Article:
Rising prices and interest rates are slowing local residential real estate’s price appreciation, figures from the San Diego Association of Realtors show.
That’s the bad news for homeowners, but the good news is the average price of a resale house in San Diego in July was still 25.4 percent higher than July 1999, the real estate agents group said. As recently as March, the average sales price was 35 percent higher than the same month last year.
The total number of all new residential listings entered into the Sandicor Multiple Listing Service database in July fell to 5,077 from 5,717 in July 1999.
“Asking prices are still pretty firm and it’s still a seller’s market,” said James Moulton, a sales associate with Century 21 Award in La Mesa. “If it’s a property in very good condition
in a good area, you can ask an aggressive price and you will get a bidder, but the house has to show well.”
Moulton added 95 percent of the buyers he’s working with don’t have the time or inclination to repair or modernize the house they purchase. They are overwhelmingly two-income couples pressed for spare time, he said.
The buyers often look for some seller help with the closing costs because they are short of cash as well, he said.
“It behooves the seller to paint the house and put in new carpet,” Moulton said.
Roger Roberts, a sales associate with Prudential California Realty in La Mesa, echoed Moulton’s comments about buyers not being willing to do much fixing up when they move into a house.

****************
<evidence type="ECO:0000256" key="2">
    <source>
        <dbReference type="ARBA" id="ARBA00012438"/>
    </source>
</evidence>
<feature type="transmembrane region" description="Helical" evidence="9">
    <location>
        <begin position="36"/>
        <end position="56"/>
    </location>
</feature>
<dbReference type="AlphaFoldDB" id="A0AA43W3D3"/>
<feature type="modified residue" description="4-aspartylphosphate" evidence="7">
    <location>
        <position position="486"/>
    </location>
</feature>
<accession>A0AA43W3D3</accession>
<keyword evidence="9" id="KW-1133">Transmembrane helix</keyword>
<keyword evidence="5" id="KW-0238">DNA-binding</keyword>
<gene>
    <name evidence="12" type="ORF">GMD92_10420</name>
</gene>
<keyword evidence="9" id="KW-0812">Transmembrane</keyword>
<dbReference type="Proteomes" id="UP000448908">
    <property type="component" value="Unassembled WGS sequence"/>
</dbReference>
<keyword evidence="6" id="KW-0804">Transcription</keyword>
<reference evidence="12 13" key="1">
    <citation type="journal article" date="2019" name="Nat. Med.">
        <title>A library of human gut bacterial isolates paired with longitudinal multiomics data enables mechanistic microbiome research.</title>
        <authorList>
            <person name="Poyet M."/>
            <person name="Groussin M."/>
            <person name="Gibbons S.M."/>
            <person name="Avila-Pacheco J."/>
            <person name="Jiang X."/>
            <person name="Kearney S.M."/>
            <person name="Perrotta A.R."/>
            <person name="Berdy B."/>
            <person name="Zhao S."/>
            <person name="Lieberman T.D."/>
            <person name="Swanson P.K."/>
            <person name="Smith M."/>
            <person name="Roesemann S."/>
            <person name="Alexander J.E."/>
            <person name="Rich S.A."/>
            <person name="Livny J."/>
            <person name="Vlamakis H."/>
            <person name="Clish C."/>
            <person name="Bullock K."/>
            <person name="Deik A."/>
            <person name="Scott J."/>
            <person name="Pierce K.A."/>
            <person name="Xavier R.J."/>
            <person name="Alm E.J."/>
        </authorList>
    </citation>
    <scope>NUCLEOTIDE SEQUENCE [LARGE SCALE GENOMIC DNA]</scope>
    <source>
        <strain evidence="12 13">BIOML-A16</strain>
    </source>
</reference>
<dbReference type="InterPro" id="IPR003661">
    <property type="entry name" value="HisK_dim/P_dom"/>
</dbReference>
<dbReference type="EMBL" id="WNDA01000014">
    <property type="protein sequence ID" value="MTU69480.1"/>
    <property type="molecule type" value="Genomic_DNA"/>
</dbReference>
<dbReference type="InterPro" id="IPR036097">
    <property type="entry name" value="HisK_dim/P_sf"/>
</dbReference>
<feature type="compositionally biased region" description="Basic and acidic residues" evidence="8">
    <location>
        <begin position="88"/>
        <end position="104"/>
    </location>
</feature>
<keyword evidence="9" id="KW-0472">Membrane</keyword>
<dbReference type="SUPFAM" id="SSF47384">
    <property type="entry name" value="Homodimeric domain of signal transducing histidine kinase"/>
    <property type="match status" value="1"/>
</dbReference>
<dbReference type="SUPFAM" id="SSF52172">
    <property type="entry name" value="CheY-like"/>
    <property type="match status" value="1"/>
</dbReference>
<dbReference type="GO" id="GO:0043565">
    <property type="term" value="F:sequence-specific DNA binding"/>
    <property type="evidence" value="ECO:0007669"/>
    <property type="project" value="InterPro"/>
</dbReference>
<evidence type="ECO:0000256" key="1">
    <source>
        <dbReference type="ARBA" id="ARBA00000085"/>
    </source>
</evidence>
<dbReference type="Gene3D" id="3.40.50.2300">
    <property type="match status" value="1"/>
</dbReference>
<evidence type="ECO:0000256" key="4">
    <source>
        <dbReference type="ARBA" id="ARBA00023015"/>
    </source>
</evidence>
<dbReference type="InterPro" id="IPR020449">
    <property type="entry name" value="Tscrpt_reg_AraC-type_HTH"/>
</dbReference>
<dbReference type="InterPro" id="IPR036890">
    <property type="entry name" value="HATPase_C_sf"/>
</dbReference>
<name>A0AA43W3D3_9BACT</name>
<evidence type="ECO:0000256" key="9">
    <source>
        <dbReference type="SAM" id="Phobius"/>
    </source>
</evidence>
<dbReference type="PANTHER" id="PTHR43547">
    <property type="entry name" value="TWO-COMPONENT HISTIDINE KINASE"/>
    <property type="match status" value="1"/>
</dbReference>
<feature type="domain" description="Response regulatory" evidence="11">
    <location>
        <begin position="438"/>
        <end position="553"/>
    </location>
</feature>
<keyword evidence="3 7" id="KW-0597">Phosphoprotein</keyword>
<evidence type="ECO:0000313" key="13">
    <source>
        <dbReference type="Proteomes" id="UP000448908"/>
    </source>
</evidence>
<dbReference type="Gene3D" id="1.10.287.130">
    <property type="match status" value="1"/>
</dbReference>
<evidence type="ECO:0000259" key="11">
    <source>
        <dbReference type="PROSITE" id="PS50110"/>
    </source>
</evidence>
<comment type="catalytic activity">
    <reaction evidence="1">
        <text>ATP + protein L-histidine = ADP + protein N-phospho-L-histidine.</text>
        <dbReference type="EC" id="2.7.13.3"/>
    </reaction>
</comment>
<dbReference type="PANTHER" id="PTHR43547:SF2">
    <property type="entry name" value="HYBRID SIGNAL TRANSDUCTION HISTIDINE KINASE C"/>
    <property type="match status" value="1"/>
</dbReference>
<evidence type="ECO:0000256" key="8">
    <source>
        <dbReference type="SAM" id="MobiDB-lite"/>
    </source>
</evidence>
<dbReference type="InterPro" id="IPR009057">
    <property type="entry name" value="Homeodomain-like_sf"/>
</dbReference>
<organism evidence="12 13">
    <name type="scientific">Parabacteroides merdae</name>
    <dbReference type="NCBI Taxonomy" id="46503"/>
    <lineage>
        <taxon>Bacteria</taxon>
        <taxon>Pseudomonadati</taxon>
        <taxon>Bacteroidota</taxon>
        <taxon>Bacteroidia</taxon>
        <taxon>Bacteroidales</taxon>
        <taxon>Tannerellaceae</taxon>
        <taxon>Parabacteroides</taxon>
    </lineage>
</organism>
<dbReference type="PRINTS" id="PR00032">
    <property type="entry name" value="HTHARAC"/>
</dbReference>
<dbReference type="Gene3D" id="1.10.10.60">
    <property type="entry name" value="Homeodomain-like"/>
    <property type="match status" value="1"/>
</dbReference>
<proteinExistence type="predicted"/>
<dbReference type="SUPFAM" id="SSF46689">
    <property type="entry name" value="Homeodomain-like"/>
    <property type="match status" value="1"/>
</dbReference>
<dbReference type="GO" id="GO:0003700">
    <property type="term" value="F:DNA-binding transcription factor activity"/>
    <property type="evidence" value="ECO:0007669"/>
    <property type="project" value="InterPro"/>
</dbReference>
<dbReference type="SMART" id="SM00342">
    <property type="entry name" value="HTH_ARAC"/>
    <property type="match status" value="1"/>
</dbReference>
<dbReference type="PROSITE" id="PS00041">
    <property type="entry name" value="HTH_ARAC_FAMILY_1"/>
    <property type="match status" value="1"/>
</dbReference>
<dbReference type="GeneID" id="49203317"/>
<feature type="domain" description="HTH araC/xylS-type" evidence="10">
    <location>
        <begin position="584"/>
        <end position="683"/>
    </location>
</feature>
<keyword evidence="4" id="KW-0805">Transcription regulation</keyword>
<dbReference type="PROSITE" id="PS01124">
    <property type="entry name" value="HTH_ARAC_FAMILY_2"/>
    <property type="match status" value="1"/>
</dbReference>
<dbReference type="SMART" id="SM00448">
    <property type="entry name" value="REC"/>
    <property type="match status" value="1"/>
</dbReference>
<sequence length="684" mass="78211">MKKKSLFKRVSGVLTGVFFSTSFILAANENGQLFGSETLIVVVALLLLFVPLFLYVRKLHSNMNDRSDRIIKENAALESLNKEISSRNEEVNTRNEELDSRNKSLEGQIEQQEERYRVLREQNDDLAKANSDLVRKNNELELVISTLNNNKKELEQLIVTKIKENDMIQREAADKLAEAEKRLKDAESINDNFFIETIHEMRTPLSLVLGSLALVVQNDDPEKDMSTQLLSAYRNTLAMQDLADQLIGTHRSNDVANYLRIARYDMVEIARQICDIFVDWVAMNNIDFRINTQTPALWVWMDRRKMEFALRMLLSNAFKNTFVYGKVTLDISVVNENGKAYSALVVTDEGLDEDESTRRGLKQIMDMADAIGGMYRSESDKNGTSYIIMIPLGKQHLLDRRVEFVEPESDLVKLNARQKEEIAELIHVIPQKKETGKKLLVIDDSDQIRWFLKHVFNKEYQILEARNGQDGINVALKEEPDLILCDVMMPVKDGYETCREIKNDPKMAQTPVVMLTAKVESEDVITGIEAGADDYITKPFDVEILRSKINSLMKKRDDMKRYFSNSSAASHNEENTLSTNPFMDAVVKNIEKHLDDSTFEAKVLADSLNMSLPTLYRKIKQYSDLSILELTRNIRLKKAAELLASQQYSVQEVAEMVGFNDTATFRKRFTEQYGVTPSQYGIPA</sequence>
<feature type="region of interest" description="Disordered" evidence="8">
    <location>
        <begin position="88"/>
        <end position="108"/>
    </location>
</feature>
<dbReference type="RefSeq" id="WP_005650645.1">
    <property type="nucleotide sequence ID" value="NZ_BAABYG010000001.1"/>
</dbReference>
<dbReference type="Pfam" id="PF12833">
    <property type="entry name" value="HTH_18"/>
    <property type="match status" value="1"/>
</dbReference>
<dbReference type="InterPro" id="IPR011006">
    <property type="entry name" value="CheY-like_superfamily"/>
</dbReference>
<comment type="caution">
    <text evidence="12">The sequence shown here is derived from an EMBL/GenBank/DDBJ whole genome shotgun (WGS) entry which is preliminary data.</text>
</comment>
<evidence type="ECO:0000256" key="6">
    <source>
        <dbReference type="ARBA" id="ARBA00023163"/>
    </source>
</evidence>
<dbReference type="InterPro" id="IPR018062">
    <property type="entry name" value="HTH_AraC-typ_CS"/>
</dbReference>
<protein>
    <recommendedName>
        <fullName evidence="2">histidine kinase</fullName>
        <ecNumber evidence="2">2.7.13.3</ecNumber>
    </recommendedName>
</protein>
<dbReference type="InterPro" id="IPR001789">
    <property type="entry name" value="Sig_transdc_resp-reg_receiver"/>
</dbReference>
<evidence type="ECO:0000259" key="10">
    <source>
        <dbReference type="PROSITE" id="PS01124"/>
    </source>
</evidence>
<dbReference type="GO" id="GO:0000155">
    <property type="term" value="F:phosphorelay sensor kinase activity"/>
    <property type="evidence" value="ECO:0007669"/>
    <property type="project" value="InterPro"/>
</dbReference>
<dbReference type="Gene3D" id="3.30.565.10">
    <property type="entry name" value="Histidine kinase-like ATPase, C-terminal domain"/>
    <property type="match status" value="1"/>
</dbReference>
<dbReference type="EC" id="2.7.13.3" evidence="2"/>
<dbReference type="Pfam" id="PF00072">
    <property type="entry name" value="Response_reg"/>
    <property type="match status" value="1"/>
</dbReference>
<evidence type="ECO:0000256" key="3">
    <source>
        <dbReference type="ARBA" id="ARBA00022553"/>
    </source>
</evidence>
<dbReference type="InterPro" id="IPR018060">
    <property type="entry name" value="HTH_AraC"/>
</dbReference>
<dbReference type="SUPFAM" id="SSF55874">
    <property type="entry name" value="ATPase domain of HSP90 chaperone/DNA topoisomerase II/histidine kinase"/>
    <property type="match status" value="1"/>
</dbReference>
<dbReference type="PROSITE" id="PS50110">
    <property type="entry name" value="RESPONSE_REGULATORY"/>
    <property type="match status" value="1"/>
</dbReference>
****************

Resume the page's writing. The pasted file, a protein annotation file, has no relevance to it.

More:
“It seems like buyers in the coastal area are unwilling to put in any sweat equity,” Roberts said. “But the houses in East County are more entry-level and people are still sometimes willing to fix up their purchases.”
Single-family attached homes also rose in value. The average sale price was $210,789, an increase from $169,908 last July. The median price hit $160,000. That’s up from $137,500.
There were both fewer new listings and fewer sales than last year as well.
Roberts said that the shortage of inventory and a tight rental housing market has stopped many property owners from putting their houses up for sale. People are now less likely to sell their house, move into a rental property and then look for a new house because of the shortage of larger, higher priced homes, he said.
A lot of people are also unwilling to buy a house while they are still in escrow to sell theirs. That requires a bit of brinkmanship that most homeowners don’t have, Roberts said.
Rising prices have also reduced the pool of new buyers, Roberts said. According to the California Association of Realtors, only 25 percent of San Diego County’s households can afford to buy a house now.
Those thinking about buying a cheap lot in the country are in for a surprise. Last month, the average price of the 111 vacant lots sold through the MLS was $236,185.